Clinicopathologic characteristics and treatment of marginal zone lymphoma of mucosa-associated lymphoid tissue (MALT lymphoma)

Markus Raderer, Barbara Kiesewetter, Andrés J M Ferreri

Research output: Contribution to journalArticlepeer-review

Abstract

Answer questions and earn CME/CNE Extranodal marginal zone lymphoma of the mucosa-associated lymphoid tissue (MALT lymphoma) accounts for 7% to 8% of newly diagnosed lymphomas. Because of its association with infectious causes, such as Helicobacter pylori (HP) or Chlamydophila psittaci (CP), and autoimmune diseases, it has become the paradigm of an antigen-driven malignancy. MALT lymphoma usually displays an indolent course, and watch-and-wait strategies are justified initially in a certain percentage of patients. In patients with gastric MALT lymphoma or ocular adnexal MALT lymphoma, antibiotic therapy against HP or CP, respectively, is the first-line management of choice, resulting in lymphoma response rates from 75% to 80% after HP eradication and from 33% to 65% after antibiotic therapy for CP. In patients who have localized disease that is refractory to antibiotics, radiation is widely applied in various centers with excellent local control, whereas systemic therapies are increasingly being applied, at least in Europe, because of the potentially systemic nature of the disease. Therefore, the objective of this review is to briefly summarize the clinicopathologic characteristics of this distinct type of lymphoma along with current data on management strategies.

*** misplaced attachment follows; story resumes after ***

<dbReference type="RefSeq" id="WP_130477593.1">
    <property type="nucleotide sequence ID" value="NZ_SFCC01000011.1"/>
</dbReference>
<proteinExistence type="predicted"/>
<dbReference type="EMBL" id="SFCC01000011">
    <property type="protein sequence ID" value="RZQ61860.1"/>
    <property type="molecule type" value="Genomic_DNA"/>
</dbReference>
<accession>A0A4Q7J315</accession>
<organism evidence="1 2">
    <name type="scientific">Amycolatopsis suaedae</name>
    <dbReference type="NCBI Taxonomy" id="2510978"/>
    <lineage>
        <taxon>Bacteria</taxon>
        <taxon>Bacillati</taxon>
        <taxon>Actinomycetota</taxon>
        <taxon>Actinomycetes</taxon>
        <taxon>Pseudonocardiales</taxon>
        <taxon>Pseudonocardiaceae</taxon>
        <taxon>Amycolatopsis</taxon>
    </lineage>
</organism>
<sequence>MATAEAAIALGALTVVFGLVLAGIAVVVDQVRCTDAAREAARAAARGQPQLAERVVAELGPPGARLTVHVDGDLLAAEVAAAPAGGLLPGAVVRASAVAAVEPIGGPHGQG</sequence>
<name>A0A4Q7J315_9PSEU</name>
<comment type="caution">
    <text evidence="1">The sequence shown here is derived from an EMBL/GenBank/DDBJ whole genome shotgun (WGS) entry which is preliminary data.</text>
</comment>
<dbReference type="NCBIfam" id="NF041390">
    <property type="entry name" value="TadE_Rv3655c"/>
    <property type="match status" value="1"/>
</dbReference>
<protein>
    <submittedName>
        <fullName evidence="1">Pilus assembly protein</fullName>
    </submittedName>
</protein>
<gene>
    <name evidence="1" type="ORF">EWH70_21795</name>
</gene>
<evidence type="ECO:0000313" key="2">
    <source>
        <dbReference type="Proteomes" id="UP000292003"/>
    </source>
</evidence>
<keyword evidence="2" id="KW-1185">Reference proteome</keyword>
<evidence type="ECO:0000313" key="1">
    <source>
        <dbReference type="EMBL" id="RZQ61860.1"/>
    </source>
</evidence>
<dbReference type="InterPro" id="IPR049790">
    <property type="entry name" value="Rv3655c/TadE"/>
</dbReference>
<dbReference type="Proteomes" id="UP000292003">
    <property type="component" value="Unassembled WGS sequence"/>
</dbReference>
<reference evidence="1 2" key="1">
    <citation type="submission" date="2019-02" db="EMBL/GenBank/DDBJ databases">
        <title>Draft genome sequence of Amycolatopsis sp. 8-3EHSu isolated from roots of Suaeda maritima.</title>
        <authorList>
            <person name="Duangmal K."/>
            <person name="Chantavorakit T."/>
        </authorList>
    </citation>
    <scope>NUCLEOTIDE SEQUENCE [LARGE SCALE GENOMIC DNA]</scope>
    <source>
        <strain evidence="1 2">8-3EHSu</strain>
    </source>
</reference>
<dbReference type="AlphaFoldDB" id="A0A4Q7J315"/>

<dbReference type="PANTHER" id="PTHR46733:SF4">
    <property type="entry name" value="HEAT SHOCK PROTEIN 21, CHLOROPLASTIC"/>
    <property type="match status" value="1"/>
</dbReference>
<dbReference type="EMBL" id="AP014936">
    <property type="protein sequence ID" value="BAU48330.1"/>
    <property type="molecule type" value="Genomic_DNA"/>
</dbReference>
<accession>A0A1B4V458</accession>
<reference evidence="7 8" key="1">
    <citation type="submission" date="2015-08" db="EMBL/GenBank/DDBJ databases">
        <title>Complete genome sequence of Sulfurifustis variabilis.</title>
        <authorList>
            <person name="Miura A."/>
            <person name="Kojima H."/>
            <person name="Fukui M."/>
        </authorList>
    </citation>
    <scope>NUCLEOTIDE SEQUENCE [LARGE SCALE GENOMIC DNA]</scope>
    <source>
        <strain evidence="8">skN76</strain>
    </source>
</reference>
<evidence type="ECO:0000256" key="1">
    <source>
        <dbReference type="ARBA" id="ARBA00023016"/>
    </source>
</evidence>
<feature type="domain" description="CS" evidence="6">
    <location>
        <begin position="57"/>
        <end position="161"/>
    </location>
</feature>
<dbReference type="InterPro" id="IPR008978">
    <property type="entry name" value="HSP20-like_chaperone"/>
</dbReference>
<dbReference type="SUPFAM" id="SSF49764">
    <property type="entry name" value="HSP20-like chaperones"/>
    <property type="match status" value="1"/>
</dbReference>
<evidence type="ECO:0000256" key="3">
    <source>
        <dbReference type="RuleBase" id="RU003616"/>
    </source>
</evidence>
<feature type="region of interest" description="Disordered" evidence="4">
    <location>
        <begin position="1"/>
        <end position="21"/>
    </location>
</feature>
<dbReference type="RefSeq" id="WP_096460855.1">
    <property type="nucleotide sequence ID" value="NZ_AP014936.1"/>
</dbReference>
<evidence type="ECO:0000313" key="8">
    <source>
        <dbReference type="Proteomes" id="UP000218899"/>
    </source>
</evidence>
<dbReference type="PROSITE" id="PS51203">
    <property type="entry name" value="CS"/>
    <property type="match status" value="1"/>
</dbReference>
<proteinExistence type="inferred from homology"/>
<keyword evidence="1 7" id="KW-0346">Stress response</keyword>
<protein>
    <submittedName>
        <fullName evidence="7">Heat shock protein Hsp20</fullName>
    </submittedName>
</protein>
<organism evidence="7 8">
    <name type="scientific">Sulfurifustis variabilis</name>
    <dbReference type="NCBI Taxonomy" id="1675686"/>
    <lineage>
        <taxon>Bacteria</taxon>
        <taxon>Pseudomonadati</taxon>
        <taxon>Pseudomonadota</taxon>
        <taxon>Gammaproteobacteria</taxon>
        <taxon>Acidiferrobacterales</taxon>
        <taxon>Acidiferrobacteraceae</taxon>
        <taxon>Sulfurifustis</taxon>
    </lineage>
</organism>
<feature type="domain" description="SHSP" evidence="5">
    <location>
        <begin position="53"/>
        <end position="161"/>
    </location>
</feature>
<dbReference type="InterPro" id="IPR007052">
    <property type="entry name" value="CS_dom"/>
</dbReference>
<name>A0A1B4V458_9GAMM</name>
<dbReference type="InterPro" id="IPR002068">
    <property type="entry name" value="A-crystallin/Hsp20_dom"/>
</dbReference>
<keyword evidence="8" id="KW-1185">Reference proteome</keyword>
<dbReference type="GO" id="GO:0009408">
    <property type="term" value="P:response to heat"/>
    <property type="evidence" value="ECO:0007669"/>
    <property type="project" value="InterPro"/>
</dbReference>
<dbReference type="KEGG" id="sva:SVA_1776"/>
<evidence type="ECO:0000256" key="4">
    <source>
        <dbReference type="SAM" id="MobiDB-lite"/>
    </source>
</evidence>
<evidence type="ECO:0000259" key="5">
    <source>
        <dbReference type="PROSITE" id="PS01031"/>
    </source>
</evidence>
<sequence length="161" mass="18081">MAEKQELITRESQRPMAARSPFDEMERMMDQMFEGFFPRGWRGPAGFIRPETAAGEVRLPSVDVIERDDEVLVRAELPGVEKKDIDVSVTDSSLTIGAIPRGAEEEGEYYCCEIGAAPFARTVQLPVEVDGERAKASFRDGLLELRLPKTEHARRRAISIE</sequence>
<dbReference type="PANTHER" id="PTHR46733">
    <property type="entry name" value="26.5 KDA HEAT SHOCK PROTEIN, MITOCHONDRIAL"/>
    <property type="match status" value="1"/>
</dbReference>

Original languageEnglish
Pages (from-to)152-171
Number of pages20
JournalCa-A Cancer Journal for Clinicians
Volume66
Issue number2
DOIs
Publication statusPublished - Mar 1 2016

Keywords

  • antigen-driven malignancy
  • Chlamydophila psittaci
  • extranodal
  • Helicobacter pylori
  • non-Hodgkin lymphoma

ASJC Scopus subject areas

  • Oncology
  • Hematology

Fingerprint

Dive into the research topics of 'Clinicopathologic characteristics and treatment of marginal zone lymphoma of mucosa-associated lymphoid tissue (MALT lymphoma)'. Together they form a unique fingerprint.

Cite this